3 Types of Glass for Greenhouse Construction

greenhouse conservatory craftsmenUntil the mid-1900s, glass was the only material for greenhouse covering. The benefits of this glass covering, however, go far beyond being an antique. It’s the most aesthetically appealing, as it offers better light transmission and has a longer life compared to other greenhouse glazing materials.

If glass is your choice of material, a commercial greenhouse contractor can offer options depending on your budget and weather conditions. Here are the three main glass types for greenhouses:

Annealed Glass

This plain glass is the least expensive option. It’s heat treated and cooled slowly to control its internal stresses. Unfortunately, it’s fragile and prone to braking with rapid temperature changes. It breaks in jagged, large shards that can cause grave injuries.

Tempered Glass

This is heat-treated glass with increased surface stress in comparison to its internal stress. It’s exceptionally clear and up to seven times stronger compared to annealed glass. It breaks into nearly square tiny fragments on impact, which pose minimal risk to people. Tempered glass is an ideal choice for your greenhouse’s roof, doors, and walls because it can withstand fluctuating temperatures. It’s, however, not the best choice in areas with strong winds and high snow loads.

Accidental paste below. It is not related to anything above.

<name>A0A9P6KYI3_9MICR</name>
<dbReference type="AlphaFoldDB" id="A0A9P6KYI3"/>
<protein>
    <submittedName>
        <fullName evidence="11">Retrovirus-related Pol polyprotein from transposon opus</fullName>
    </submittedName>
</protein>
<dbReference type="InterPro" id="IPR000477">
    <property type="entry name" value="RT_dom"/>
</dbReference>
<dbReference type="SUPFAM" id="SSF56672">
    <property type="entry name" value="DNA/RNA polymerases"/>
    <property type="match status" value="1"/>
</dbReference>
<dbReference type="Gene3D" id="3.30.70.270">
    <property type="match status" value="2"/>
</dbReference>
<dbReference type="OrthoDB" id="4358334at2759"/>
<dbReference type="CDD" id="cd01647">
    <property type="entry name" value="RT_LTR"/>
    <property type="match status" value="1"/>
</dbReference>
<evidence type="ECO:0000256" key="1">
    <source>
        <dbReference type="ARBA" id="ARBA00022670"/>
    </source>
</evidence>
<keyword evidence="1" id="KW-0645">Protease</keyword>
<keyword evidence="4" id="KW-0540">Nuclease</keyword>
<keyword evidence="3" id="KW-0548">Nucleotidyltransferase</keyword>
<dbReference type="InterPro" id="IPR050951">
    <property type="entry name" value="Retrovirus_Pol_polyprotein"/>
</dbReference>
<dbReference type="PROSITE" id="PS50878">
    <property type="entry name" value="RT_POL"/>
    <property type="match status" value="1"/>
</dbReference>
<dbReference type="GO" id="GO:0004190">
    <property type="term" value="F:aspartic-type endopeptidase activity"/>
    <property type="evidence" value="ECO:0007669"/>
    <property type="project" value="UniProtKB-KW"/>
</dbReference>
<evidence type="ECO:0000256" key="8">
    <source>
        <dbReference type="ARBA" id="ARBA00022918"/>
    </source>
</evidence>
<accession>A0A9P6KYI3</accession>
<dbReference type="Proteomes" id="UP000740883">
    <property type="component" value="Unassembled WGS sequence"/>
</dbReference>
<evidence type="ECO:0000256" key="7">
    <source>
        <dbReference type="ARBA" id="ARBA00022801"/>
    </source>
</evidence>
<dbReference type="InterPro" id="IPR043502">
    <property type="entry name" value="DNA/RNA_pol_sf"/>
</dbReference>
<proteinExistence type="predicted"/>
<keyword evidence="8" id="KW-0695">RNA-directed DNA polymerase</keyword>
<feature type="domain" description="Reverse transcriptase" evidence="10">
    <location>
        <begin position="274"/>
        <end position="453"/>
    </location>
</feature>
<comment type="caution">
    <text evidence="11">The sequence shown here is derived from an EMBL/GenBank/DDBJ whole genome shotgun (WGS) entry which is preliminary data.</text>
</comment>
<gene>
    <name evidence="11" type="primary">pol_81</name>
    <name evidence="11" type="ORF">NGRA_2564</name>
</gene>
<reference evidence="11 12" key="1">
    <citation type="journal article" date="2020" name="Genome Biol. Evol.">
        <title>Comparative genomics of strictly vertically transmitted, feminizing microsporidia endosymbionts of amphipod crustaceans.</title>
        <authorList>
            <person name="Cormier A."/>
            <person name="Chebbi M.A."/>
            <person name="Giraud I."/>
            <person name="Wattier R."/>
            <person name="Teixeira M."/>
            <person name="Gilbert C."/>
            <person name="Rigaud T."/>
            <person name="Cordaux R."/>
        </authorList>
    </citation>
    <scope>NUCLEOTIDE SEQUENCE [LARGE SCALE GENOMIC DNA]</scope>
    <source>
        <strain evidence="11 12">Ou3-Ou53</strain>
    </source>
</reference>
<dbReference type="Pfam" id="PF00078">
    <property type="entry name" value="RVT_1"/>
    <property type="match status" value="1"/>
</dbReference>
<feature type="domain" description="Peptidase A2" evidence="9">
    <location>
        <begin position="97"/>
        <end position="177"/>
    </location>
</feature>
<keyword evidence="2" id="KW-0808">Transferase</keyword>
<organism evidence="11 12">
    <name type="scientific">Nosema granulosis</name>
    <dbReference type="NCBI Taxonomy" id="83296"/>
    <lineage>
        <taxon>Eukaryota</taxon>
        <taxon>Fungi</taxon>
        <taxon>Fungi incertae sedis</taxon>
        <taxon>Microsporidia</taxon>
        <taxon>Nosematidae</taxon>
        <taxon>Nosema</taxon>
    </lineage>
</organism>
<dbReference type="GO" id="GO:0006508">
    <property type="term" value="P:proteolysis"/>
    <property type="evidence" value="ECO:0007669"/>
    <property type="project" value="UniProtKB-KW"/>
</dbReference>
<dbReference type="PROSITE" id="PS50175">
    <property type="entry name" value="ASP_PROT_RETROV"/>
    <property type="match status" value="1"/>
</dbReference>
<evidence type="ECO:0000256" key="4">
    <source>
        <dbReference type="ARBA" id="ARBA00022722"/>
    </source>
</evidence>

Laminated Glass

Laminated glass comprises two or more glass panes bonded with a polyvinyl butyral (PVB) layer. It’s strong and, unlike other greenhouses glasses, it shatters on impact. The PVB film holds its pieces together, negating any risk of injuries. This makes it ideal in areas with volatile weather conditions. Laminated glass also blocks over 99% of UV radiation, enhancing the safety of your seedlings.

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When choosing from the above glass types, ensure you balance your safety and the costs. Though laminated glass is the most costly among the three, it’s also the safest. In areas where strong winds and heavy snow is not a threat, annealed or tempered glass will suffice.